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Sunday, December 11, 2016
- High up in the eucalyptus-strewn Entoto Mountains, which overlook the Ethiopian capital, Addis Ababa, work is nearly complete on the country’s first observatory. Studying the stars and the galaxies will be vital for this Horn of Africa nation’s development and will hopefully also go a long way to developing brotherly love, say scientists who are part of the project.
“Space technology is often considered a luxury only for developed countries,” Solomon Belay, director of the Entoto Observatory and Research Centre, tells IPS. “But it’s actually a basic and vital need for development.”
He points out that space science technology and research can be applied to many basic necessities of life including health, energy, food security and environmental management.
Ethiopia’s highland topography — the observatory sits at 3,200m — and the ideal climate here, which includes the thin air and minimal cloud cover for most of the year, make it ideal for housing observatories from where you can observe the stars and galaxies.
Already another observatory is planned to be built near Lalibela, home to Ethiopia’s famous rock-hewn churches. It would be even higher at about 4,200m.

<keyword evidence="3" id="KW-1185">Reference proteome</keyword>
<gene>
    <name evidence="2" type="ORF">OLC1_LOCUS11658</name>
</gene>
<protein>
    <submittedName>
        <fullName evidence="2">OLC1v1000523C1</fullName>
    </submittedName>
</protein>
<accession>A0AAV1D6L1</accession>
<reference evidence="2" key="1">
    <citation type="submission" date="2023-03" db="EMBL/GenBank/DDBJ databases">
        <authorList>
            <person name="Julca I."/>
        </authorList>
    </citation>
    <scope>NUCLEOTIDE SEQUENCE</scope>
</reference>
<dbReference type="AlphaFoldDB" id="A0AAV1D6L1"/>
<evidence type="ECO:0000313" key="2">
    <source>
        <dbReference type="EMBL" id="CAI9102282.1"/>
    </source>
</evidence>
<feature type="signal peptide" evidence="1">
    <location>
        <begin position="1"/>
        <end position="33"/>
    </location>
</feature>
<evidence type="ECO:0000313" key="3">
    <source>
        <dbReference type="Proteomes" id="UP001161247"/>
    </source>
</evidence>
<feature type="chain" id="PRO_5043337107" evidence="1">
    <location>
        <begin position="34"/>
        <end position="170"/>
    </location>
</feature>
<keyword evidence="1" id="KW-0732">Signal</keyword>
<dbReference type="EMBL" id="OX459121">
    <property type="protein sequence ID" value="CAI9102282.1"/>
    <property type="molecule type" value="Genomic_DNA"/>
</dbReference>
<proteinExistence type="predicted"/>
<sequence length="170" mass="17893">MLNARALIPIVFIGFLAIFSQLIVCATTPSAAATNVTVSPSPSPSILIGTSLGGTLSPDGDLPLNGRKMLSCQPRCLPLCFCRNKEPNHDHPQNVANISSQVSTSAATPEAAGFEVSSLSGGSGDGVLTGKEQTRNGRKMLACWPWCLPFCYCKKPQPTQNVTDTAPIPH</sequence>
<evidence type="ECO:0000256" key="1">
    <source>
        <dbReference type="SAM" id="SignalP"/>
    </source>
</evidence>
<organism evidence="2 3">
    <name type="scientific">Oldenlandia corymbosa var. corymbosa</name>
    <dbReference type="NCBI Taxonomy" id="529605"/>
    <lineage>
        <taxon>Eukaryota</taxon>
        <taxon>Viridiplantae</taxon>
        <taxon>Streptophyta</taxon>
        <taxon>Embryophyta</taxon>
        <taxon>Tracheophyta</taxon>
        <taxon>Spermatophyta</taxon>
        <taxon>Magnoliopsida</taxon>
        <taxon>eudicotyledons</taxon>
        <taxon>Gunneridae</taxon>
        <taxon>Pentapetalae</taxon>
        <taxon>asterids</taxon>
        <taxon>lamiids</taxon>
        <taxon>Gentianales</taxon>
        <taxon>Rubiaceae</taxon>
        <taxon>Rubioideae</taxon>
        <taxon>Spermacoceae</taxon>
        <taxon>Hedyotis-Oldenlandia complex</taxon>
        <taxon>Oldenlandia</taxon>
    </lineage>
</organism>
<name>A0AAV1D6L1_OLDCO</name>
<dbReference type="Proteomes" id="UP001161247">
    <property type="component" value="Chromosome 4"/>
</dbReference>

It is hoped that the observatories will kick start a scientific culture in Ethiopia, an important boost to socio-economic development, those involved tell IPS, as space science has applications in myriad areas in the public and private sectors.
Josef Huber, a systems engineer with German-based Astelco Systems that built and installed the Entoto Observatory’s telescopes, who volunteers at a public observatory in Munich, Germany, points out that studying the stars is more than just about development.
“When people see Saturn for the first time, and it’s not just a picture, they’re really impressed,” he tells IPS.
“For many people their world is their home and neighbours — when you see beyond that, you will never fight with your neighbour, especially if you realise a star could explode and wipe out a galaxy.”
The observatories will also provide training and research facilities for students at 33 Ethiopian universities, and will serve to attract international academia and scientists. It is hoped that Ethiopia will one day become the African version of Chile, a global hub for astronomy and research.